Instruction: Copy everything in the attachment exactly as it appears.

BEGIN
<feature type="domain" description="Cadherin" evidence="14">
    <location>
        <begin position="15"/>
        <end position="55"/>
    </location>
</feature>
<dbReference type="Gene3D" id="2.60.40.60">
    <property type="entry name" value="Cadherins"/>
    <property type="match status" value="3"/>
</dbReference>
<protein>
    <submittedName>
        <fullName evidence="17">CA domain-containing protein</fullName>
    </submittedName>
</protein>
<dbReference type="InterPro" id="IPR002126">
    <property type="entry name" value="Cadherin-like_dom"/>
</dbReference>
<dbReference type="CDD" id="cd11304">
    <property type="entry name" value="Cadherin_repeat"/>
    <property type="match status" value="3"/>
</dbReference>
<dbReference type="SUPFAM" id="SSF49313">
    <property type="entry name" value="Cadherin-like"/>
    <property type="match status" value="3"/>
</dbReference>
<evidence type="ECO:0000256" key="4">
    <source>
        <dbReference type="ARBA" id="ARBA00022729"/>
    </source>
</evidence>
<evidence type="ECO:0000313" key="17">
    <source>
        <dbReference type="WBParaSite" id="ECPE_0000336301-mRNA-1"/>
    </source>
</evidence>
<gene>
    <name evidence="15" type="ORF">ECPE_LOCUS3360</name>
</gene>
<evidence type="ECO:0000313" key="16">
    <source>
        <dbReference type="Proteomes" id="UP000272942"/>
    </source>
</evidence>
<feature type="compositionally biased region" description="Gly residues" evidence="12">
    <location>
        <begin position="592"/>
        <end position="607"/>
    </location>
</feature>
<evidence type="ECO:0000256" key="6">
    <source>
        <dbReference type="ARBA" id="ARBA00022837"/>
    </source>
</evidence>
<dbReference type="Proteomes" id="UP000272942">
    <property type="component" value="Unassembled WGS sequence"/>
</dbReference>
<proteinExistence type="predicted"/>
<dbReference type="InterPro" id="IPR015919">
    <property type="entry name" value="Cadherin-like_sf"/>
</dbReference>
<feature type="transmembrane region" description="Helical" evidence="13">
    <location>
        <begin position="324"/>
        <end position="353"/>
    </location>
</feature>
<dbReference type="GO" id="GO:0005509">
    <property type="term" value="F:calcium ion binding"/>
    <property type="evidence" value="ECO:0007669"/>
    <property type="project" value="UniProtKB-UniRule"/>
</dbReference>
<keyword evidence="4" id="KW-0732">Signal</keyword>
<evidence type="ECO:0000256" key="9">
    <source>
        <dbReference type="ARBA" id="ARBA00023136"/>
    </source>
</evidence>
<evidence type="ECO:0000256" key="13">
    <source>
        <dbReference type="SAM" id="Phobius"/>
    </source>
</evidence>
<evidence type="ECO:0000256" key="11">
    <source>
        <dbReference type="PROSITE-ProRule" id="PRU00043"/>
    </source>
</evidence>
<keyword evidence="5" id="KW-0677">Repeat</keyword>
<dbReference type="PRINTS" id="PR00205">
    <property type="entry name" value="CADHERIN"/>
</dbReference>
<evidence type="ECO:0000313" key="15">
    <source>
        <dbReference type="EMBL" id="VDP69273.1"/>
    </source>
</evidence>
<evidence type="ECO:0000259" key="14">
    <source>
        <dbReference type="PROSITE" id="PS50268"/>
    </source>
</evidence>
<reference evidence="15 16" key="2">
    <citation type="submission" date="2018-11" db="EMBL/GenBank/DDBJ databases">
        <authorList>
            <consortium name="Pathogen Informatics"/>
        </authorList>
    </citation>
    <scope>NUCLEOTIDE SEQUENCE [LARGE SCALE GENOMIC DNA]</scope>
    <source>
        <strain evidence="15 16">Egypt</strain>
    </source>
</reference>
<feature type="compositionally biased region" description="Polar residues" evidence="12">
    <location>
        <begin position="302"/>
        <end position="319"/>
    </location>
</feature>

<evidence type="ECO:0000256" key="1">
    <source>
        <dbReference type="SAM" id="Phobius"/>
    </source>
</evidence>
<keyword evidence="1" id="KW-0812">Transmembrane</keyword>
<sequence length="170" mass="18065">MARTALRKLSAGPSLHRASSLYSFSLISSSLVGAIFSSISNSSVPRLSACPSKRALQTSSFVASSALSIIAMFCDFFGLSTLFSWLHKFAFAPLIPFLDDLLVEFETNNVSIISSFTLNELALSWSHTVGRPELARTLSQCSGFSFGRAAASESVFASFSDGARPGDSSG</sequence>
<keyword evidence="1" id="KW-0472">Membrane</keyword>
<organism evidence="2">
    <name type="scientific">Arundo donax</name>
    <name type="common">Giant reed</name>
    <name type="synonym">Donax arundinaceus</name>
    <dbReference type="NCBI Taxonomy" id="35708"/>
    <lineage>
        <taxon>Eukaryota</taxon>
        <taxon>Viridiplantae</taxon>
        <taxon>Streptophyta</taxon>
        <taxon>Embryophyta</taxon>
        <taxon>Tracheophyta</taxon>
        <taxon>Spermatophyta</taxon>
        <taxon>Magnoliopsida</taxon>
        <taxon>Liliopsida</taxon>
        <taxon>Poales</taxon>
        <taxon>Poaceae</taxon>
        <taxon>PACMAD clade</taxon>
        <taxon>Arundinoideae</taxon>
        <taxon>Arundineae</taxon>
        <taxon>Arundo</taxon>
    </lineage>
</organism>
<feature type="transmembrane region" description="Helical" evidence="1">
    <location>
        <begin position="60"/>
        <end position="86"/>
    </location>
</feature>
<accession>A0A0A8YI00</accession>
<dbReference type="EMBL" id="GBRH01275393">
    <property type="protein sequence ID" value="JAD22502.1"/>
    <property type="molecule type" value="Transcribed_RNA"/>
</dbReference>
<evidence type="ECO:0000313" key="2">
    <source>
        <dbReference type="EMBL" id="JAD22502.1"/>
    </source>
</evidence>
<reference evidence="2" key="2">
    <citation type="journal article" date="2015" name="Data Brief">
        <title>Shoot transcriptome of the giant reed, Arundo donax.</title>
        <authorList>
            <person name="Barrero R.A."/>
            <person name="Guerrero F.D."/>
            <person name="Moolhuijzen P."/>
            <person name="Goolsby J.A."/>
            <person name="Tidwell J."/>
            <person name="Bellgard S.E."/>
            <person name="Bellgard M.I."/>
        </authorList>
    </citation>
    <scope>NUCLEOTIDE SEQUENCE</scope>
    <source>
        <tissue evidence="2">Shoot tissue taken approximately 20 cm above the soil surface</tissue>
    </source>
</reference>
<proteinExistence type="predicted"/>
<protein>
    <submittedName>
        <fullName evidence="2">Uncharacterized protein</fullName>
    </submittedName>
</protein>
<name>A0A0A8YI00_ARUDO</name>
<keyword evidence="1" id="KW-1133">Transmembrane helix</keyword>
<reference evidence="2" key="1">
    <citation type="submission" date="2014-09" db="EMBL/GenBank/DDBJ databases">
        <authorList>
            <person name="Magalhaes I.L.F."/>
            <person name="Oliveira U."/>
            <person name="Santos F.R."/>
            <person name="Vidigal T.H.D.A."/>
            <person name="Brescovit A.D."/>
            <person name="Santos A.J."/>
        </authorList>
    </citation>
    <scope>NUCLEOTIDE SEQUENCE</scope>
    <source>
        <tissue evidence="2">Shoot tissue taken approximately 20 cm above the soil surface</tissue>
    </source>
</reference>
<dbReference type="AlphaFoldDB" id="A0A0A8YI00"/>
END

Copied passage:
<feature type="domain" description="Cadherin" evidence="14">
    <location>
        <begin position="15"/>
        <end position="55"/>
    </location>
</feature>
<dbReference type="Gene3D" id="2.60.40.60">
    <property type="entry name" value="Cadherins"/>
    <property type="match status" value="3"/>
</dbReference>
<protein>
    <submittedName>
        <fullName evidence="17">CA domain-containing protein</fullName>
    </submittedName>
</protein>
<dbReference type="InterPro" id="IPR002126">
    <property type="entry name" value="Cadherin-like_dom"/>
</dbReference>
<dbReference type="CDD" id="cd11304">
    <property type="entry name" value="Cadherin_repeat"/>
    <property type="match status" value="3"/>
</dbReference>
<dbReference type="SUPFAM" id="SSF49313">
    <property type="entry name" value="Cadherin-like"/>
    <property type="match status" value="3"/>
</dbReference>
<evidence type="ECO:0000256" key="4">
    <source>
        <dbReference type="ARBA" id="ARBA00022729"/>
    </source>
</evidence>
<evidence type="ECO:0000313" key="17">
    <source>
        <dbReference type="WBParaSite" id="ECPE_0000336301-mRNA-1"/>
    </source>
</evidence>
<gene>
    <name evidence="15" type="ORF">ECPE_LOCUS3360</name>
</gene>
<evidence type="ECO:0000313" key="16">
    <source>
        <dbReference type="Proteomes" id="UP000272942"/>
    </source>
</evidence>
<feature type="compositionally biased region" description="Gly residues" evidence="12">
    <location>
        <begin position="592"/>
        <end position="607"/>
    </location>
</feature>
<evidence type="ECO:0000256" key="6">
    <source>
        <dbReference type="ARBA" id="ARBA00022837"/>
    </source>
</evidence>
<dbReference type="Proteomes" id="UP000272942">
    <property type="component" value="Unassembled WGS sequence"/>
</dbReference>
<proteinExistence type="predicted"/>
<dbReference type="InterPro" id="IPR015919">
    <property type="entry name" value="Cadherin-like_sf"/>
</dbReference>
<feature type="transmembrane region" description="Helical" evidence="13">
    <location>
        <begin position="324"/>
        <end position="353"/>
    </location>
</feature>
<dbReference type="GO" id="GO:0005509">
    <property type="term" value="F:calcium ion binding"/>
    <property type="evidence" value="ECO:0007669"/>
    <property type="project" value="UniProtKB-UniRule"/>
</dbReference>
<keyword evidence="4" id="KW-0732">Signal</keyword>
<evidence type="ECO:0000256" key="9">
    <source>
        <dbReference type="ARBA" id="ARBA00023136"/>
    </source>
</evidence>
<evidence type="ECO:0000256" key="13">
    <source>
        <dbReference type="SAM" id="Phobius"/>
    </source>
</evidence>
<evidence type="ECO:0000256" key="11">
    <source>
        <dbReference type="PROSITE-ProRule" id="PRU00043"/>
    </source>
</evidence>
<keyword evidence="5" id="KW-0677">Repeat</keyword>
<dbReference type="PRINTS" id="PR00205">
    <property type="entry name" value="CADHERIN"/>
</dbReference>
<evidence type="ECO:0000313" key="15">
    <source>
        <dbReference type="EMBL" id="VDP69273.1"/>
    </source>
</evidence>
<evidence type="ECO:0000259" key="14">
    <source>
        <dbReference type="PROSITE" id="PS50268"/>
    </source>
</evidence>
<reference evidence="15 16" key="2">
    <citation type="submission" date="2018-11" db="EMBL/GenBank/DDBJ databases">
        <authorList>
            <consortium name="Pathogen Informatics"/>
        </authorList>
    </citation>
    <scope>NUCLEOTIDE SEQUENCE [LARGE SCALE GENOMIC DNA]</scope>
    <source>
        <strain evidence="15 16">Egypt</strain>
    </source>
</reference>
<feature type="compositionally biased region" description="Polar residues" evidence="12">
    <location>
        <begin position="302"/>
        <end position="319"/>
    </location>
</feature>

<evidence type="ECO:0000256" key="1">
    <source>
        <dbReference type="SAM" id="Phobius"/>
    </source>
</evidence>
<keyword evidence="1" id="KW-0812">Transmembrane</keyword>
<sequence length="170" mass="18065">MARTALRKLSAGPSLHRASSLYSFSLISSSLVGAIFSSISNSSVPRLSACPSKRALQTSSFVASSALSIIAMFCDFFGLSTLFSWLHKFAFAPLIPFLDDLLVEFETNNVSIISSFTLNELALSWSHTVGRPELARTLSQCSGFSFGRAAASESVFASFSDGARPGDSSG</sequence>
<keyword evidence="1" id="KW-0472">Membrane</keyword>
<organism evidence="2">
    <name type="scientific">Arundo donax</name>
    <name type="common">Giant reed</name>
    <name type="synonym">Donax arundinaceus</name>
    <dbReference type="NCBI Taxonomy" id="35708"/>
    <lineage>
        <taxon>Eukaryota</taxon>
        <taxon>Viridiplantae</taxon>
        <taxon>Streptophyta</taxon>
        <taxon>Embryophyta</taxon>
        <taxon>Tracheophyta</taxon>
        <taxon>Spermatophyta</taxon>
        <taxon>Magnoliopsida</taxon>
        <taxon>Liliopsida</taxon>
        <taxon>Poales</taxon>
        <taxon>Poaceae</taxon>
        <taxon>PACMAD clade</taxon>
        <taxon>Arundinoideae</taxon>
        <taxon>Arundineae</taxon>
        <taxon>Arundo</taxon>
    </lineage>
</organism>
<feature type="transmembrane region" description="Helical" evidence="1">
    <location>
        <begin position="60"/>
        <end position="86"/>
    </location>
</feature>
<accession>A0A0A8YI00</accession>
<dbReference type="EMBL" id="GBRH01275393">
    <property type="protein sequence ID" value="JAD22502.1"/>
    <property type="molecule type" value="Transcribed_RNA"/>
</dbReference>
<evidence type="ECO:0000313" key="2">
    <source>
        <dbReference type="EMBL" id="JAD22502.1"/>
    </source>
</evidence>
<reference evidence="2" key="2">
    <citation type="journal article" date="2015" name="Data Brief">
        <title>Shoot transcriptome of the giant reed, Arundo donax.</title>
        <authorList>
            <person name="Barrero R.A."/>
            <person name="Guerrero F.D."/>
            <person name="Moolhuijzen P."/>
            <person name="Goolsby J.A."/>
            <person name="Tidwell J."/>
            <person name="Bellgard S.E."/>
            <person name="Bellgard M.I."/>
        </authorList>
    </citation>
    <scope>NUCLEOTIDE SEQUENCE</scope>
    <source>
        <tissue evidence="2">Shoot tissue taken approximately 20 cm above the soil surface</tissue>
    </source>
</reference>
<proteinExistence type="predicted"/>
<protein>
    <submittedName>
        <fullName evidence="2">Uncharacterized protein</fullName>
    </submittedName>
</protein>
<name>A0A0A8YI00_ARUDO</name>
<keyword evidence="1" id="KW-1133">Transmembrane helix</keyword>
<reference evidence="2" key="1">
    <citation type="submission" date="2014-09" db="EMBL/GenBank/DDBJ databases">
        <authorList>
            <person name="Magalhaes I.L.F."/>
            <person name="Oliveira U."/>
            <person name="Santos F.R."/>
            <person name="Vidigal T.H.D.A."/>
            <person name="Brescovit A.D."/>
            <person name="Santos A.J."/>
        </authorList>
    </citation>
    <scope>NUCLEOTIDE SEQUENCE</scope>
    <source>
        <tissue evidence="2">Shoot tissue taken approximately 20 cm above the soil surface</tissue>
    </source>
</reference>
<dbReference type="AlphaFoldDB" id="A0A0A8YI00"/>